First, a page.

Prosecutors from Norway’s police intelligence agency PST (Politietssikkerhetstjeneste) got only half the time they requested for custody of two men suspected of plotting a terrorist attack in Norway. The two central Asian suspects will initially be held for four weeks, the first two in complete isolation.
An Oslo court ruled Monday that David Jakobsen, age 31 from Uzbekistan, and Mikael Davud, age 39 of Uyghur background, can be held while police continue to investigate the terrorist charges against them. Prosecutors had asked for eight weeks in remand custody.
Both are charged with planning a terrorist attack in Norway. The case against them took an unusual turn on Monday, when it was revealed that Jakobsen had become an informant for the PST.
He remains charged with planning a terrorist attack, though, and has had earlier legal problems as well. Several Norwegian media outlets reported over the weekend that Jakobsen, formerly known as Abdulaif Alisjer, is suspected of draining a building firm he ran of several million kroner before it was forced into bankruptcy last year.
The leader of the three terrorist suspects, however, is believed to be 39-year-old Mikael Davud, formerly known as Muhammed Rashidin, a Uyghur who arrived in Norway in 1999. He ran a kiosk in Bergen until he moved to Sarpsborg, near Norway’s southern border to Sweden, in 2003.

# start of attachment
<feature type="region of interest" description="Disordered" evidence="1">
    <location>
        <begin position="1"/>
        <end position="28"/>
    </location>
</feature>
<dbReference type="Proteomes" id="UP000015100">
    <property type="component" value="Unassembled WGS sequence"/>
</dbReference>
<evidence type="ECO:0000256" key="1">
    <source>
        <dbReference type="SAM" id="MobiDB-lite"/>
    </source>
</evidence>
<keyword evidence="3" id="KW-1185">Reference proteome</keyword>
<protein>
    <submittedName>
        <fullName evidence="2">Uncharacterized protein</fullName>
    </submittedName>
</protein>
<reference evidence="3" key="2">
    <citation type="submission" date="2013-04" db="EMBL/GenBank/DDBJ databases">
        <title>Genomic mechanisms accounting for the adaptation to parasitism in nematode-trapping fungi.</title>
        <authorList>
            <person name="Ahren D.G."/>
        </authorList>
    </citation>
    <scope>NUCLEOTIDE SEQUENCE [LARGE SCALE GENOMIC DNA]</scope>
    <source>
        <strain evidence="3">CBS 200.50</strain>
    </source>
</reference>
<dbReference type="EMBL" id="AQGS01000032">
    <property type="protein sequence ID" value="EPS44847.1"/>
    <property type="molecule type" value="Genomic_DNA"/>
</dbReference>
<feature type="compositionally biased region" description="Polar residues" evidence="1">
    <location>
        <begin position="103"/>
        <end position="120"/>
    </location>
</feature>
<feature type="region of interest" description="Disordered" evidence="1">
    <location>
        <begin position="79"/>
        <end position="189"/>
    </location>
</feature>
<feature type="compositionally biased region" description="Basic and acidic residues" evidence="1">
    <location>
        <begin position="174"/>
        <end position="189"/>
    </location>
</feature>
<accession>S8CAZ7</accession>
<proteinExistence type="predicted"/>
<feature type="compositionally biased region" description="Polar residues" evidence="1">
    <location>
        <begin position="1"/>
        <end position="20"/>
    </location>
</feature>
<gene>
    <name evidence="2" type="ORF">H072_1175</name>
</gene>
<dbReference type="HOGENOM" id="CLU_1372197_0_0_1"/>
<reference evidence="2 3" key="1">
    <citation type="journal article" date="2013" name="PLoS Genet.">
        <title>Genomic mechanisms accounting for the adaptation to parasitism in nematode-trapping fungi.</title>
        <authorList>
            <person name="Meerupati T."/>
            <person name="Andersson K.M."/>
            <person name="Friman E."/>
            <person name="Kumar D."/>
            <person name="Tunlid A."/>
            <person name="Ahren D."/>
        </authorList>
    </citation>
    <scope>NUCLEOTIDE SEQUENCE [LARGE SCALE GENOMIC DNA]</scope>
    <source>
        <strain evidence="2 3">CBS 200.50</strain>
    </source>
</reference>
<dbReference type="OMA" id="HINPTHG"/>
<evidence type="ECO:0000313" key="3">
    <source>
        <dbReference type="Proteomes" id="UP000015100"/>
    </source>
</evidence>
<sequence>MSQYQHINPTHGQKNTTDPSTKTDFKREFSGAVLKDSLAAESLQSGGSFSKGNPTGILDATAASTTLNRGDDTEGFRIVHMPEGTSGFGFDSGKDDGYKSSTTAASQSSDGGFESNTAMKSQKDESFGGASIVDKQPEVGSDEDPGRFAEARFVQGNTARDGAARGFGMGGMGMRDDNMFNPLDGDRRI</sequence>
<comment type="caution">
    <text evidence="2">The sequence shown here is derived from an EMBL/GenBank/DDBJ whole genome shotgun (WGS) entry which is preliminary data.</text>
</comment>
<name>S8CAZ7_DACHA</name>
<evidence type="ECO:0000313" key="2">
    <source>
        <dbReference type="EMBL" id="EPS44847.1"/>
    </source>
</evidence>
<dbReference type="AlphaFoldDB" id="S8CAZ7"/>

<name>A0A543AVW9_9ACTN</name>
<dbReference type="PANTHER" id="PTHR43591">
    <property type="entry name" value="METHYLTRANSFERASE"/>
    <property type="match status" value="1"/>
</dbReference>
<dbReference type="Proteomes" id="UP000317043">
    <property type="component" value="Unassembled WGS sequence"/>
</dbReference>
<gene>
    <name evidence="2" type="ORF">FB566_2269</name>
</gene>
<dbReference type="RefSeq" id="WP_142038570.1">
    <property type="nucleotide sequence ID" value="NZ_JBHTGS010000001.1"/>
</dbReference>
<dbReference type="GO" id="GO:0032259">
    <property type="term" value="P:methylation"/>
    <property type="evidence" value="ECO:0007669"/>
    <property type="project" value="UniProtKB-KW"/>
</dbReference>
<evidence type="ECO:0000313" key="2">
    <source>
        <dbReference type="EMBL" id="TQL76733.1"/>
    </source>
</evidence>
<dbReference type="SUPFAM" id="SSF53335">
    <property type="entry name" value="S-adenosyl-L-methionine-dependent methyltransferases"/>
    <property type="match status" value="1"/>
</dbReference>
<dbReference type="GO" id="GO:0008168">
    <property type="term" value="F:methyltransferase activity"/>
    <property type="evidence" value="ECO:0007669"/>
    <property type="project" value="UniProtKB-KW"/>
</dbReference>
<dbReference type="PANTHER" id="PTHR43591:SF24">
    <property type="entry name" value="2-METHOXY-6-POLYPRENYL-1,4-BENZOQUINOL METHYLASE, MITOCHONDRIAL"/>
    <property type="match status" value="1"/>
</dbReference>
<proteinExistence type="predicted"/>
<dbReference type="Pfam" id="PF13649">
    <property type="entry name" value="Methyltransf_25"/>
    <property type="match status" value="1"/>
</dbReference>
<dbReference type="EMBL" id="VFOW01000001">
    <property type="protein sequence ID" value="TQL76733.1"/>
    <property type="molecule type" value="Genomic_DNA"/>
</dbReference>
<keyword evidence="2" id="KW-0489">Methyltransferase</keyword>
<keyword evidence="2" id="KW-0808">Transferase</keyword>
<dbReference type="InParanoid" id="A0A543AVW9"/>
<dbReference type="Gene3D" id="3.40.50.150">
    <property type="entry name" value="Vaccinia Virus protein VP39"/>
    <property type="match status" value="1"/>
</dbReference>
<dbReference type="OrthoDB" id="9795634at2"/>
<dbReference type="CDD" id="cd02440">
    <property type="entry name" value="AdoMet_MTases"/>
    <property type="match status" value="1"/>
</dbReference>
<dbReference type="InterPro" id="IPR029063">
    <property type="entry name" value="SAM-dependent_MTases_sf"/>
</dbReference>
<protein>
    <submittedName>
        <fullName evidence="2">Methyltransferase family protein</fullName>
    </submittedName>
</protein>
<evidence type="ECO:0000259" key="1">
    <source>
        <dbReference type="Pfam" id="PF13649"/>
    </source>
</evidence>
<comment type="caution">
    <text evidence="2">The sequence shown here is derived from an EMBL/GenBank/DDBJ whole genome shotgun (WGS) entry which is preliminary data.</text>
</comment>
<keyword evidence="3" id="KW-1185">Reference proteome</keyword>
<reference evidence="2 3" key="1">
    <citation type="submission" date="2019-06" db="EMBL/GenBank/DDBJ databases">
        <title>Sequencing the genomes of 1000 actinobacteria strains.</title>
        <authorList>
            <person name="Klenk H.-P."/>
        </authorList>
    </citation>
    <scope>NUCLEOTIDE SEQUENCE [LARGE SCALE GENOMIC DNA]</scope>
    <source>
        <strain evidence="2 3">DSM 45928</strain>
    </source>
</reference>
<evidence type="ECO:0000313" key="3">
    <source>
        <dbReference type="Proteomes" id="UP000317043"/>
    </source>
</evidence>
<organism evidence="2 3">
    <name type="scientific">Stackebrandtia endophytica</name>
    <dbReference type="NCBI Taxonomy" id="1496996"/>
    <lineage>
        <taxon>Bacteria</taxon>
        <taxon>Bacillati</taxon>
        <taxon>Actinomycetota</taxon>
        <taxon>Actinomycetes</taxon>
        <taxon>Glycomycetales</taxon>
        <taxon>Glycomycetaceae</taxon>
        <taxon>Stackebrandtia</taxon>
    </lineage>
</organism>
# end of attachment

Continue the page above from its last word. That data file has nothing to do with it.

German newspaper Der Spiegel reported that Davud spent the winter of 2008-2009 in the Pakistani province of Waziristan, where terrorist group al-Qaida is believed to run training camps.
Concerns over radical Uyghur group
Newspaper Aftenposten reported over the weekend that PST has been concerned about a radical Uyghur community that has developed in Norway. They reportedly believe Davud recruited both Jakobsen and the third suspect, 37-year-old Shawan Sadek Saeed Bujak from Iraq, to terrorist activity. All three reportedly lived in Sarpsborg and nearby Fredrikstad for several years.
Some researchers point to a central Asian terror network involving both Uyghurs and Uzbeks who speak a similar language and “understand each other.”
A spokesman for Uyghurs in Norway, however, said he was “really shocked” that a member of their community would resort to terrorism. “I never would have believed that an Uyghur would do something like this,” Nadire Muzekper told newspaper Dagsavisen.
Other Uyghurs point out that Norway has granted asylum to hundreds of Uyghurs who are refugees from Chinese authorities, and that Norway has advocated human rights for the Uyghur population in western China. “How could someone turn against the country that’s given them protection,” asked one local Uyghur.
Another, Semet Abla, told Dagsavisen that Uyghurs in Norway are “peaceful, moderate and educated people.” Their political leader, Rebiya Kadeer, received Norway’s Rafto Prize in 2004 and has long been considered a candidate for the Nobel Peace Prize.